Infrastructure & Utilities

    Power supply and energy: Power generation in the region is largely hydro- based. In 2019, 14.8 US cents is the average cost for one kilowatt hour (kWh) of electricity for East African domestic and industrial consumers. Hydro-power as an energy source is excelling in the region but suffers from a lack of distribution infrastructure. Kenya has managed to lower energy costs to consumers due to long-term investments in developing its geothermal energy production. This stable source of renewable energy gives Kenyan consumers more consistent access to electricity. The EAC countries have high solar energy potential. A significant debate involves land use for solar versus use of land for agricultural or mining purposes. Biomass energy is another option that is explored.

    Water and sanitation: One basic goal of the EAC Governments is to ensure access to safe drinking water within a reasonable distance for their citizens. Public water supply is available to the majority of the population in urban areas throughout the EAC region. However, domestic and industrial waste management has remained a serious environmental challenge in most urban areas in the EAC Partner States. 

    Telecommunications: The telecommunications sector is liberalised in all the Partner States. The communications infrastructure is modernised to meet business needs in the region. There is sufficient coverage of mobile network across the EAC. Rwanda, Kenya, South Sudan and Uganda are in a One-Area-Network that has enabled easy communication across the EAC Partner States where the roaming costs have been harmonised and calls across these Partner States are treated as local calls. Tanzania and Burundi are in the process of joining the One-Area-Network. The telecommunications sector in each Partner State is regulated by a government agency established by an Act of Parliament or a Presidential decree. However, South Sudan currently has no telecommunications regulator.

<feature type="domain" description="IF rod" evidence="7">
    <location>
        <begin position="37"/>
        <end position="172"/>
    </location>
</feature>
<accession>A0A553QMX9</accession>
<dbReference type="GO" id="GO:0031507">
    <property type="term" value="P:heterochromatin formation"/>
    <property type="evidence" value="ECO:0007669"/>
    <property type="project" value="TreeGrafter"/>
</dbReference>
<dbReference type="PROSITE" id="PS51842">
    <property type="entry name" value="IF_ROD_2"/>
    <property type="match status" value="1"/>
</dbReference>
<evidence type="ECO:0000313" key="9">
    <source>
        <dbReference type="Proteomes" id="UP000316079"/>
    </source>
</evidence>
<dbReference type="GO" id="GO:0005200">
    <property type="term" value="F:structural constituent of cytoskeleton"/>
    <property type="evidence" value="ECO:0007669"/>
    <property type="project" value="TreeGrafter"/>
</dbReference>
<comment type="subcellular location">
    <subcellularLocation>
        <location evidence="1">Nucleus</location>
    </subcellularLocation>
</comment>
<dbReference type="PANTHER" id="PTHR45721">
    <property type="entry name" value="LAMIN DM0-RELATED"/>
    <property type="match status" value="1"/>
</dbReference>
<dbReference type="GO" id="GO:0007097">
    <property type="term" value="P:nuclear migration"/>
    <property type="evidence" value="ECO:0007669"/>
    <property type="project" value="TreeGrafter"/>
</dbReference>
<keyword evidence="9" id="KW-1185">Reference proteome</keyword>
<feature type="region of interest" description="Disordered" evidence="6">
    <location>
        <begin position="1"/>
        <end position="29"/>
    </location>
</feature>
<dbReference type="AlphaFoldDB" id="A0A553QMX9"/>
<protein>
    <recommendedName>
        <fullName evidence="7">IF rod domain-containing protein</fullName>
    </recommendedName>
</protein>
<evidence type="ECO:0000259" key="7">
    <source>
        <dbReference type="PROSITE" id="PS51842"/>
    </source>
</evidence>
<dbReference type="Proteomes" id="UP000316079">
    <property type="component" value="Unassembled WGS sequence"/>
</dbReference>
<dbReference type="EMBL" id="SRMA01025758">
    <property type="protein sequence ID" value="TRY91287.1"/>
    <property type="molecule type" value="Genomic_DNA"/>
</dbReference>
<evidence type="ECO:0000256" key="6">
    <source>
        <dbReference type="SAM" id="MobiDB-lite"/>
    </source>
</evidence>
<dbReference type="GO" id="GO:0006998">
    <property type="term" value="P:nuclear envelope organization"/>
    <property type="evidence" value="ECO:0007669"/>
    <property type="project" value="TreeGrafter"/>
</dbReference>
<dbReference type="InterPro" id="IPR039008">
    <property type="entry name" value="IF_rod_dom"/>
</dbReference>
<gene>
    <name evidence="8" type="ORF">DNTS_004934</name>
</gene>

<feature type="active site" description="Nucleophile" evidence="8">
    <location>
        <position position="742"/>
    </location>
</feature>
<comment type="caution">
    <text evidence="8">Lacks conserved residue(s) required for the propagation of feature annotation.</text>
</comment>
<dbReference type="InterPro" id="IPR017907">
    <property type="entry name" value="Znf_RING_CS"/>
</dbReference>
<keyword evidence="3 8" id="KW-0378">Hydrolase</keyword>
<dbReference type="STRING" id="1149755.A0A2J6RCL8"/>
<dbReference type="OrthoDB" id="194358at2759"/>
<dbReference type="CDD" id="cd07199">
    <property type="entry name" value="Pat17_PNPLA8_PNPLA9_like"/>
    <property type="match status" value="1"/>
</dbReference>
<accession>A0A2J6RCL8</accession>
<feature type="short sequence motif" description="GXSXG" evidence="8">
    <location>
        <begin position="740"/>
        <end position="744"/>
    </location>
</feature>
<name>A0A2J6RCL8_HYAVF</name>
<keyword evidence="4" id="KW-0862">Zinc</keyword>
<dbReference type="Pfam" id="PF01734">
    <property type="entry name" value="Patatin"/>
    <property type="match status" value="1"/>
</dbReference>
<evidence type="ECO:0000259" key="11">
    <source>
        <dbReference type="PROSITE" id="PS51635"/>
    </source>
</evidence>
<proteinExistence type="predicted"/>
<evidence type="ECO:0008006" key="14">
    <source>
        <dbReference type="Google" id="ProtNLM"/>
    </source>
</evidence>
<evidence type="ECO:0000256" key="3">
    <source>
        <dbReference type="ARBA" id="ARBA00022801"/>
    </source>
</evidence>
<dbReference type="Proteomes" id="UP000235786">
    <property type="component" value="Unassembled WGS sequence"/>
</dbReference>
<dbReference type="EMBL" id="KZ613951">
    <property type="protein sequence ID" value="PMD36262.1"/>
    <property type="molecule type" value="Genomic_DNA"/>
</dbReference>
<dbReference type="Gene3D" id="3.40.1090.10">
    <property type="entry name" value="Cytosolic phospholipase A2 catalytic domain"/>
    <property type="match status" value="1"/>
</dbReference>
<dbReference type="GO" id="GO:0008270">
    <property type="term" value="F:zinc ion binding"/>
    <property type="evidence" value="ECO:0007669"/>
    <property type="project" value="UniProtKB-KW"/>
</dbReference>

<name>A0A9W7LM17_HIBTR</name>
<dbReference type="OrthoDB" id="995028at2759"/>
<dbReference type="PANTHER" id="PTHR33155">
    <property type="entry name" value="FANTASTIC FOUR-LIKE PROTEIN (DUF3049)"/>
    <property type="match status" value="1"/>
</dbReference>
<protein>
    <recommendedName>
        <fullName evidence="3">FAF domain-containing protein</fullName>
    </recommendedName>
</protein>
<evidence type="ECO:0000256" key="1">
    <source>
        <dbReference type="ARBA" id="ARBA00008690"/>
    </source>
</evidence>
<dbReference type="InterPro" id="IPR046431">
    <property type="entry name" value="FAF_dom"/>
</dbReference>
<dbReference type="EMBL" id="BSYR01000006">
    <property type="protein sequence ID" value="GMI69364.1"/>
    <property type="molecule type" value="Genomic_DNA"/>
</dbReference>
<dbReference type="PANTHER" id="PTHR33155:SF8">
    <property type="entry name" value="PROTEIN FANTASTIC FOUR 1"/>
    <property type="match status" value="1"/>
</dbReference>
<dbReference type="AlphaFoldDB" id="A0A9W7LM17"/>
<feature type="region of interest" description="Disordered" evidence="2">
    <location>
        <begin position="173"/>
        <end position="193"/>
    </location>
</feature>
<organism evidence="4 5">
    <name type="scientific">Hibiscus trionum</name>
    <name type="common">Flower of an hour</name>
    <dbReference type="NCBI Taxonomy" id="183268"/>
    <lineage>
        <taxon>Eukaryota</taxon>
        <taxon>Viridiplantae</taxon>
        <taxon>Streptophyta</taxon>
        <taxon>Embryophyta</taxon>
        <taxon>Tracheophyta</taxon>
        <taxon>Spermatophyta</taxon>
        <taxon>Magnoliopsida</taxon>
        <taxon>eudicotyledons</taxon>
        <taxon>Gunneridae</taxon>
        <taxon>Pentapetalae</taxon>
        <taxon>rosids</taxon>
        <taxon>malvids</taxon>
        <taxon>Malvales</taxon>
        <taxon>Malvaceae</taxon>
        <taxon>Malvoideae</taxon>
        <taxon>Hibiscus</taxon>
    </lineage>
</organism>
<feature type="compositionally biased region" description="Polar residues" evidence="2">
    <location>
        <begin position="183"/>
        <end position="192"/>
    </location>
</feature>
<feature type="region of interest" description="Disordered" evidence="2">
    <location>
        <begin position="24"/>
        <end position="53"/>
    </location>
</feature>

Table 2.3: Telecommunication regulators in the EAC Partner states

    Country Agency Website
    Burundi Agence de Régulation et de Contrôle des Télécommunications http://arct.gov.bi
    Kenya Communications Authority of Kenya https://ca.go.ke
    Rwanda Rwanda Utilities Regulatory Agency (RURA) http://www.rura.rw/
    Uganda Uganda Communications Commission https://www.ucc.co.ug
    Tanzania Tanzania Communications Regulatory Authority https://www.tcra.go.tz

    The Road network: There are two transit corridors that facilitate import and export activities in the EAC and neighbouring countries:

    • The Northern Corridor (1,700 km long) commencing from the port of Mombasa and serves Kenya, Uganda, Rwanda, Burundi and Eastern DRC.
    • The Central Corridor (1,300 km long) begins at the port of Dar-es-Salaam and serves Tanzania, Zambia, Rwanda, Burundi, Uganda and Eastern DRC.

    There are also five major transport corridors in the EAC, i.e.

    • Mombasa - Malaba - Kigali - Bujumbura
    • Dar es Salaam - Rusumo with branches to Kigali, Bujumbura and Masaka
    • Biharamulo - Sirari - Lodwar - Lokichogio
    • Nyakanazi - Kasulu - Tunduma with a branch to Bujumbura
    • Tunduma - Dodoma - Namanga - Isiolo - Moyale